When I met Jeffrey Conrad at his apartment at Megunticook House in Camden, the first thing he did was invite me to look around at all of his things. After I’d done a quick self-guided tour of the living room, he invited me to look in his bedroom, which I did, with half a mind on things I was looking at and the other half on the fact that I was looking at them. Later, while reading one of Conrad’s self-published books, I realized the invitation had been an act of social grace.

Conrad had a breakdown in 1978. In the decades of recovery that followed, he wrote four books of practical advice for others who have fallen into crisis or are caring for people with mental health challenges. The books are modest contributions to the vast study of mental health — none is more than 40 pages, and the smallest, “Grace” (2003), contains just five pages of text. Each is carefully typeset. A recurring theme among them is peace, and how to find it.

“I think most people want to have fun,” Conrad said, “and at the same time, they want to be peaceful. I don’t think most people want to be agitated all the time.”

Conrad is 67 and has known some agitation. His apartment — a dark nest of a space filled salon-style with family portraits, books and the ephemera of a life lived — seems designed to keep it at bay. While we talked, classical music played from a stereo. An American cocker spaniel named Charles lay on the rug in front of Conrad with his eyes tilted up. A Brittany spaniel given to him by his mother a year after his breakdown had helped him learn, or relearn, companionship, he said. Charles is deaf. Conrad said they communicate with their eyes.

At the time of his breakdown, he was four years out of college and working at The Owl and Turtle Bookshop in Camden, which was then owned by his parents. He read extensively and it shows today in his choice of words and clarity of thought.

“When you have a breakdown, you are very overwhelmed by the scenario that you’re involved with,” he said. “Mostly overwhelmed because you’re aware of something that was going on before that you didn’t know was going on. And with the breakdown and therapy, you connect dots. It can be very troubling to witness what you went through.”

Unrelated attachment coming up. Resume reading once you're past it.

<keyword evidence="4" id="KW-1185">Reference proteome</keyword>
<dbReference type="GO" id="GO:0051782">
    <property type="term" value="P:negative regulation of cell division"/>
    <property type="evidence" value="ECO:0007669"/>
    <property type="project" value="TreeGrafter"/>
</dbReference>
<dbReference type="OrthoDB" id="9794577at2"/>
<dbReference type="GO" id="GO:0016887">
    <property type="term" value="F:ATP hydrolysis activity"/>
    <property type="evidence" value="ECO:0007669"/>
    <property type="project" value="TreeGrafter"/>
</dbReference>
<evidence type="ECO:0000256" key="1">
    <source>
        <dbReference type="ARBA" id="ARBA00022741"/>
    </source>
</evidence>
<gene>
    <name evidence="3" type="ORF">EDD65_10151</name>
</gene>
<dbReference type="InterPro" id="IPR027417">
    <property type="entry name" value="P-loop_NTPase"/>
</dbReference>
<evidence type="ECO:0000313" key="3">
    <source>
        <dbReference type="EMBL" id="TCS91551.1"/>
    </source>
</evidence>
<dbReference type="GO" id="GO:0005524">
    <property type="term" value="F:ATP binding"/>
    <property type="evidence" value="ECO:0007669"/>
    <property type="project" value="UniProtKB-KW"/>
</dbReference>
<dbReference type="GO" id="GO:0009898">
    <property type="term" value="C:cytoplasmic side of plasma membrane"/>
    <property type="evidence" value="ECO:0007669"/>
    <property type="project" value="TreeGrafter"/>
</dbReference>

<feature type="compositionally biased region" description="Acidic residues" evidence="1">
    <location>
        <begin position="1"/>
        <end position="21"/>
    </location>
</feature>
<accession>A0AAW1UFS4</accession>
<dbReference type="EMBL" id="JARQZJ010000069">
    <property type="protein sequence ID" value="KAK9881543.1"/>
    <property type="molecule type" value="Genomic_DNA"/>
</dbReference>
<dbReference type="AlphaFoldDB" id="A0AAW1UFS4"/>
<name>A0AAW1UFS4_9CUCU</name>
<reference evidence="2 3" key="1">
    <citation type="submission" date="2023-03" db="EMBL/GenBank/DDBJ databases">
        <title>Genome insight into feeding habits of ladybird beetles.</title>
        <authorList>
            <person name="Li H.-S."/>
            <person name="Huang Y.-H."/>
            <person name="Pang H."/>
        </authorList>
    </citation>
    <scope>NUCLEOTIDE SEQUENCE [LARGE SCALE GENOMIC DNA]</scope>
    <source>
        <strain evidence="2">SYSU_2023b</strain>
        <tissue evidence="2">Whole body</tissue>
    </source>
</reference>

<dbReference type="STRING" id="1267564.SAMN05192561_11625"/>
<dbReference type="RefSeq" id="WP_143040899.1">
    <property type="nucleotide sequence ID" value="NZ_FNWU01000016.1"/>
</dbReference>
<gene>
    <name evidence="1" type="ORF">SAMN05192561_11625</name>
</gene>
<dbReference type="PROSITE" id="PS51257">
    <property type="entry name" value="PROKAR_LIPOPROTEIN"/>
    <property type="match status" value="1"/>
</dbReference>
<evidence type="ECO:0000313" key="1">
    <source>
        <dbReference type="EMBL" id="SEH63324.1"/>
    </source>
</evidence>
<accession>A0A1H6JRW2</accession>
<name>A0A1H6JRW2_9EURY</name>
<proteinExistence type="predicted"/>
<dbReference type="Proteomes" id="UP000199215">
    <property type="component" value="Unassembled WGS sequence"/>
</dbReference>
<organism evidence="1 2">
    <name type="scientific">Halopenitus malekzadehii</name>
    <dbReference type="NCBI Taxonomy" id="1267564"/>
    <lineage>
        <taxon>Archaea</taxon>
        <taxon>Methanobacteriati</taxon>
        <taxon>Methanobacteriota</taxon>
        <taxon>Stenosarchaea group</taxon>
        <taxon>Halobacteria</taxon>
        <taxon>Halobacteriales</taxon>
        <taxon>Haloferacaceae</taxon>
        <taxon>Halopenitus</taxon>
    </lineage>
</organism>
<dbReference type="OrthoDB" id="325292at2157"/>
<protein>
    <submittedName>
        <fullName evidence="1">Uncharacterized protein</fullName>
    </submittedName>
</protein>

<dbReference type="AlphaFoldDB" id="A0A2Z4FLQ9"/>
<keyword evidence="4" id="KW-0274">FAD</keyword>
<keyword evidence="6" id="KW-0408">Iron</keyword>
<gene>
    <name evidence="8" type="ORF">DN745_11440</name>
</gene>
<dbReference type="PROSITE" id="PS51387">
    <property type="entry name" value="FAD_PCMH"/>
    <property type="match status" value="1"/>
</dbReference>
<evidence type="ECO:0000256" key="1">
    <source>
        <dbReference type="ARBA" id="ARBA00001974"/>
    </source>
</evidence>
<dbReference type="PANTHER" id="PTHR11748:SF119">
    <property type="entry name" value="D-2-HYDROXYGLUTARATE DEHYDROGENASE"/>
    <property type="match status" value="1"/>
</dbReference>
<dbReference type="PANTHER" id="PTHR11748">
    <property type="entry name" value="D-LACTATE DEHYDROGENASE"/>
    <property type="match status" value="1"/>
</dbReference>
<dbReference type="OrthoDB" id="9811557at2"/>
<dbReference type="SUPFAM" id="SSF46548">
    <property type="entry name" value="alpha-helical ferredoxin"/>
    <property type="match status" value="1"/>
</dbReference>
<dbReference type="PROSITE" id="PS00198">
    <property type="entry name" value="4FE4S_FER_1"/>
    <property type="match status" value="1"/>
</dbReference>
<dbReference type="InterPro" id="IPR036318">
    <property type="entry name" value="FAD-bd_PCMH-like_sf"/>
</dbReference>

He keeps the details and causes of his breakdown private, but the books refer to some situations that can bring on debilitating psychosis, which in his case left him unable to function in the world for more than a year.

His first two books, “A Manual for Mental Wellness” and “Reflections on Mental Illness,” came out concurrently in 1993. It was the heyday of self-help books, but Conrad’s slim volumes show none of the self-important hype and book-length padding of their contemporaries. The writing is calm and direct, drawn from experience and the work of psychologists Gerald Jampolsky and Abraham Low. His subsequent writings track through a period of time when the perception of mental health challenges changed dramatically, from black-and-white diagnoses that branded people as abnormal to something like a continuum on which nobody is 100-percent healthy but everyone is OK.

“I was a squeaky voice in 1990, but in 2010 it was all over the place,” he said.

He conceived the books around themes that can be called upon in any order as needed, like a book of prayer. Many of the short chapters seem to say: put down this book whenever you want.

The books invite silence, suggesting that grace can be achieved by taking stock of what we’ve been living with.

For more information, visit recoverandstaywell.com.